Designer Teni Adeola is obsessed with all things royal. Over the past three years, the 22-year-old Parsons student has combined her love for regality, the Renaissance Era, and her impressive design skills to produce collections featuring stand-out, colorful sheer ensembles laced with delicate ruffles. Although inspired by a very conservative time in European culture, her signature look experiments with edgy contemporary silhouettes and cuts that are now the uniforms for music and fashion's new reigning class –– including SZA, Kali Uchis, Gigi Hadid, Dua Lipa and Lorde.
For Tia's latest fall 2019 collection, she expanded upon her original themes of ethereal elegance, adding a sexier and more tailored feel to pieces that would've been freer in collection's past. A white beaded two-piece pantsuit with large sheer panels lives alongside a mint green satin crop top and body-hugging pants paired with a dramatic feather armband. The contemporary cool-girl essence that made the brand an early viral hit online was distilled into this new collection, which debuted last month during London Fashion Week near the neighborhood Tia grew up in after relocating from Lagos, Nigeria as a child.
This season, Tia focused her vision on disrupting conventional ideas of what type of women are deserving of elegance and delight. She tapped spiritual advisor, wellness editor and modern day Renaissance woman Emilia Ortiz to model her designs against a vintage-inspired interior space straight out of an 18th century castle. Against dark walls smudged black with paint, a sheer orange blouse and fringed maxi skirt looked vibrant paired with Ortiz's braided pigtails and giant "Brooklyn" tattoo stretched across her chest.
PAPER caught up with Tia to talk about the new collection and how to be a 'regal bad bitch':
How did growing up in London influence your design aesthetic?
London was the first time I really saw western fashion. I always joke with my American friends that people from London dress way better than people from America do, because in London everything is fitted and people are really properly dressed. As I started getting older, I spent a lot of time in areas like Brick Lane just walking around. Everyone just looked cool, and I started getting into things like skinny jeans and blazers.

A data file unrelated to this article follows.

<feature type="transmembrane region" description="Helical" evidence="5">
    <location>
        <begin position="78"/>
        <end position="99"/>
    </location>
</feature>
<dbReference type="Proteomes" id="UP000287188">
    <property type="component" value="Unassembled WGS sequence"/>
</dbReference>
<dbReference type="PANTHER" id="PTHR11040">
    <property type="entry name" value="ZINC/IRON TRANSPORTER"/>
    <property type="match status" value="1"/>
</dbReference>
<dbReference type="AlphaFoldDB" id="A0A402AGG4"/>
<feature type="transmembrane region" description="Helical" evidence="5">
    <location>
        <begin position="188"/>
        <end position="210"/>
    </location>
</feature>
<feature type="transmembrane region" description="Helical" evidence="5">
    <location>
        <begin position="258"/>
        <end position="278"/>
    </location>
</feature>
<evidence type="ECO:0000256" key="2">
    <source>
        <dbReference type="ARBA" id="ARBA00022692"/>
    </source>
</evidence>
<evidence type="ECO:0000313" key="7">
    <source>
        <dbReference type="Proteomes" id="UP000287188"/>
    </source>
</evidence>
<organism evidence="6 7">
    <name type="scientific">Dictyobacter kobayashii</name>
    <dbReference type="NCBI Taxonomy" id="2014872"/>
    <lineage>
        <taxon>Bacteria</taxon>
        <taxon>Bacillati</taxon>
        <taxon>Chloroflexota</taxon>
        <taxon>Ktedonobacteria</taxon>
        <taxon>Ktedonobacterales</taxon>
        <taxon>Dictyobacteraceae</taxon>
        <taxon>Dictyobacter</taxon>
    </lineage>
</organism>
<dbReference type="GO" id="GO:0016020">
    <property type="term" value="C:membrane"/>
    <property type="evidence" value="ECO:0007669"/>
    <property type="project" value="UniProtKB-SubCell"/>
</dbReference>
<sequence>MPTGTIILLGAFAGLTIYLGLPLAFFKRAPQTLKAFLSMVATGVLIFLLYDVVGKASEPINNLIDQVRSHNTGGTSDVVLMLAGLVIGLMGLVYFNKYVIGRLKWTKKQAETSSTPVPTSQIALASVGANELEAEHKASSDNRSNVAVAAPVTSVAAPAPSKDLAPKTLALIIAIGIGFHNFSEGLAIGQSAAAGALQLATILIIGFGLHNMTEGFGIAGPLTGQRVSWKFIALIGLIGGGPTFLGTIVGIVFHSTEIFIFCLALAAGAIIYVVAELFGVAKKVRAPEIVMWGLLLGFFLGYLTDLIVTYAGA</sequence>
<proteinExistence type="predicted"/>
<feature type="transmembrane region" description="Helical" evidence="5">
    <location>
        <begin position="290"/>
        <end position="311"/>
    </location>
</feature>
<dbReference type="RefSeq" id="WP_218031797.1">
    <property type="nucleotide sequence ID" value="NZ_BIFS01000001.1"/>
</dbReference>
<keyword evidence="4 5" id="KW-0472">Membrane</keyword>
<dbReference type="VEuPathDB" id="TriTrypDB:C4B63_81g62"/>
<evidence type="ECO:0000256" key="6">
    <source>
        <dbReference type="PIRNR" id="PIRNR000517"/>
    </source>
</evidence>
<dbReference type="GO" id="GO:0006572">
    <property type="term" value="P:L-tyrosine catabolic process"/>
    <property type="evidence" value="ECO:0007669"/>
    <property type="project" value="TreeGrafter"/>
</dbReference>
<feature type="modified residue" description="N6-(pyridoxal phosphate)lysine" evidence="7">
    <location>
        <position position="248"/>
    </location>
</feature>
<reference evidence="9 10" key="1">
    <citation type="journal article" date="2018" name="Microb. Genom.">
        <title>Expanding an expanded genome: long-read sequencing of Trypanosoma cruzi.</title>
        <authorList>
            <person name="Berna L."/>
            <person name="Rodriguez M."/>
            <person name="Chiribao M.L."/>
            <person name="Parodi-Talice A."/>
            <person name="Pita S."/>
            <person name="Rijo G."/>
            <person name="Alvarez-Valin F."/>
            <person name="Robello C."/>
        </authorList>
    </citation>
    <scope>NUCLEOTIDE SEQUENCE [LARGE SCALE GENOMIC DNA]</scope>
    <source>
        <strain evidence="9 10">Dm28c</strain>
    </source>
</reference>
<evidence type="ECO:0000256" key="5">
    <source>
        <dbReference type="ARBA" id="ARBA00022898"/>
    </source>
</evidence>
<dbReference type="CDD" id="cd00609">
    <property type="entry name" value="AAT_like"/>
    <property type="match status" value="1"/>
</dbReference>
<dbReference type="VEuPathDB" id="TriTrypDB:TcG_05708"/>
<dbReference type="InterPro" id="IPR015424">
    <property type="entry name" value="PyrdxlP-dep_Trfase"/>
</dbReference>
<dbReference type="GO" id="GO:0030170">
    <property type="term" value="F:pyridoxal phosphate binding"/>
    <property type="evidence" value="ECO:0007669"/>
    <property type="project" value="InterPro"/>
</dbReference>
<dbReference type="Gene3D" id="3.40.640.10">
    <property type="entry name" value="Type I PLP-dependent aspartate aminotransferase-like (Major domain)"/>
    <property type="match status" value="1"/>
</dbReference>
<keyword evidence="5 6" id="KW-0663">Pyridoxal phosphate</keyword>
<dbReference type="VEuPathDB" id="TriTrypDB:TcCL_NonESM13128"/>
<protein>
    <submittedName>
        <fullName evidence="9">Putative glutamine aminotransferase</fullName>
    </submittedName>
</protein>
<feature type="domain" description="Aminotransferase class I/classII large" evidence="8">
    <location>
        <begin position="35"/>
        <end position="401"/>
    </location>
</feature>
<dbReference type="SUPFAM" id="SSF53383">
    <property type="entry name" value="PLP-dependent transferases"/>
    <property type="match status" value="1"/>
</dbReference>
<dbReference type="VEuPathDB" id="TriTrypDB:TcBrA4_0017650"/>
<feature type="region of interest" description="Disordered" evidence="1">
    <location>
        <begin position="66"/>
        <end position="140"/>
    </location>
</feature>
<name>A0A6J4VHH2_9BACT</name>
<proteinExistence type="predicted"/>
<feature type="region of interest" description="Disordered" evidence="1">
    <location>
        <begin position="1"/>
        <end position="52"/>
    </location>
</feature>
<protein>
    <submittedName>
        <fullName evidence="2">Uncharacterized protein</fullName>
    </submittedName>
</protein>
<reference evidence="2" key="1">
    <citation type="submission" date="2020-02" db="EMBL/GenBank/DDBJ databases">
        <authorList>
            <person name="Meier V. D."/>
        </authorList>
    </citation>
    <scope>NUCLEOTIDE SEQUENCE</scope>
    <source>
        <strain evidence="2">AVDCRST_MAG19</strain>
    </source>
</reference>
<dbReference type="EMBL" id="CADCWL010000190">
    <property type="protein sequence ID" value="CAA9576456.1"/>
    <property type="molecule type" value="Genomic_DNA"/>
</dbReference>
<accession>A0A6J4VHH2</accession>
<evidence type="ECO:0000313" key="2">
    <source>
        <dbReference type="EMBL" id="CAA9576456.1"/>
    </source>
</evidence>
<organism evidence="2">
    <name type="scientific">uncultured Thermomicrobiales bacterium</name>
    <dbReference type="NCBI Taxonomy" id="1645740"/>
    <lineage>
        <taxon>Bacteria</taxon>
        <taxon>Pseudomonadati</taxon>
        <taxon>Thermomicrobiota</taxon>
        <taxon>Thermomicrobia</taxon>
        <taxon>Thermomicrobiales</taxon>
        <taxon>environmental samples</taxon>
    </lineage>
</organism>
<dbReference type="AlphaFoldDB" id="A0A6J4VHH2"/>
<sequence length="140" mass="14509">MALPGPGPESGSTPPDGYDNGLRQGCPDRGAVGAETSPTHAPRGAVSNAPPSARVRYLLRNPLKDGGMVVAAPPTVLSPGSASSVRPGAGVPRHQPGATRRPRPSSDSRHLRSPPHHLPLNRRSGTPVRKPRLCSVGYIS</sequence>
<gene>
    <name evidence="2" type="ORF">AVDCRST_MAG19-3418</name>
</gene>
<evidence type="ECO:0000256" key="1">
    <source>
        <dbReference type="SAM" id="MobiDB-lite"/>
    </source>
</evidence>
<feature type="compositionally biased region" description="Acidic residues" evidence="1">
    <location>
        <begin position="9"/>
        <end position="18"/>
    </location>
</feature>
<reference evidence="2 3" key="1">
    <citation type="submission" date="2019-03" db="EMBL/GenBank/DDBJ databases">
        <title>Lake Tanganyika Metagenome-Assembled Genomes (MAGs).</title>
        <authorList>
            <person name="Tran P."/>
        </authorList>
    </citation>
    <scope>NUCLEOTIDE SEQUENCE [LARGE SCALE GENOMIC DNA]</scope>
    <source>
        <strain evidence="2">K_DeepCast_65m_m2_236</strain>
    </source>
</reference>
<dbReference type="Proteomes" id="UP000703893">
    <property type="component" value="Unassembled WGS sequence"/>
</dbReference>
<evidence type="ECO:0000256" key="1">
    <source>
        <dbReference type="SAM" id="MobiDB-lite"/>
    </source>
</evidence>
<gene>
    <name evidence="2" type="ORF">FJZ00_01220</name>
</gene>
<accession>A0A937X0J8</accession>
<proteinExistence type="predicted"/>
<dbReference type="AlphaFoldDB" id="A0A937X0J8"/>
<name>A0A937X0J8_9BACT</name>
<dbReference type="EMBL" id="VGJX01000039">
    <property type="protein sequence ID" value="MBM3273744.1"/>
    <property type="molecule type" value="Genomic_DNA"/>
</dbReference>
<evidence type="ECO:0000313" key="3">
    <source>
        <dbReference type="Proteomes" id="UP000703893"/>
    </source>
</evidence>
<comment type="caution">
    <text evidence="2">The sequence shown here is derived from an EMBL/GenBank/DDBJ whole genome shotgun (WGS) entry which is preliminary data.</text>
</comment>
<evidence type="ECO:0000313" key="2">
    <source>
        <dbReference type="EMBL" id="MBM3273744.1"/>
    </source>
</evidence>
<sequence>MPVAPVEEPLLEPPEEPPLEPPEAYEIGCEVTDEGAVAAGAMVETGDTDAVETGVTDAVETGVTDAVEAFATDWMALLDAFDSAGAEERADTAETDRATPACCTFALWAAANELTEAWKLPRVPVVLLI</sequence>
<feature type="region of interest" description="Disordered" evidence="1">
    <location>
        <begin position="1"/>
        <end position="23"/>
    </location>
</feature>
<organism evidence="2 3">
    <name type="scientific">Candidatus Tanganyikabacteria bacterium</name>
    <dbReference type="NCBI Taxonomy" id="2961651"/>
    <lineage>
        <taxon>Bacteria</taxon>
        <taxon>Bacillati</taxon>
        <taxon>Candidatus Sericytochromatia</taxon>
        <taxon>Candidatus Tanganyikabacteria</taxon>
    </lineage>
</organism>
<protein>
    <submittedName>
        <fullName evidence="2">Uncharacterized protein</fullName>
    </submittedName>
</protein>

How did London Fashion Week come about?
The British Fashion Council reached out to me to see if I wanted to be part of their showrooms, curated by Jeanie Annan-Lewin. This was very exciting for me because for one, I'd never been in a showroom before, and also every show I'd previously had, I had to plan myself. It was perfect because I knew I didn't want to have to go through the process of planning again — I'm in my final semester of college — but I also knew I wanted to showcase my collection, one way or another.
What exciting things do you see happening in London's fashion scene right now?
There are a lot of interesting things happening on the London fashion scene right now. Alongside myself, in the showroom were brands like Amari Carter, Errortique, Tuza and Katya Zelenstova — all female, all incredible designers. To put it simply, I think women are rapidly taking over, but when I think of creative directors of luxury brands today I struggle to find women in this category.
Can you tell us more about your new collection?
My fall 2019 collection is inspired by a few things. The Renaissance is always my foundation. Every time I go back to the drawing board, I can't help but go back to paintings by women like Sofonisba Anguissola and the way in which garments stood out in her paintings. I took feathers, for example, which were a luxury during the Renaissance only for kings and queens, and modernized them might by making it a one-handed top.
When creating my collections, one of the most important things I consider is how the woman who is going to wear it will feel. On set, Emilia said, "I feel like Princess Jasmine or something," which is the exact reaction I want from women when they first wear the clothing. To feel like royalty. This collection was also a lot sexier. The longer I stay in New York, the more confidently I dress, and most importantly feel, and that comes out in my art.
Emilia is someone who is unapologetically herself and it's refreshing to see. She is a spiritual advisor and a wellness editor who uses her platform to speak directly to people. She's Puerto Rican, from Brooklyn, and her messages are direct and relatable. She's as authentic as they come and that embodies the type of woman I want to dress.
What did Emilia Ortiz add to the shoot and the designs?
To me, there's something very raw and artistic to these images. Going back to the fact that my clothes are inspired by the Renaissance period and the total exclusion of people of color from those paintings, this juxtaposition of Emilia in a lace embroidered suit with Brooklyn tattoo peering from her chest to me is extremely powerful. These images exude 'regal bad bitch.'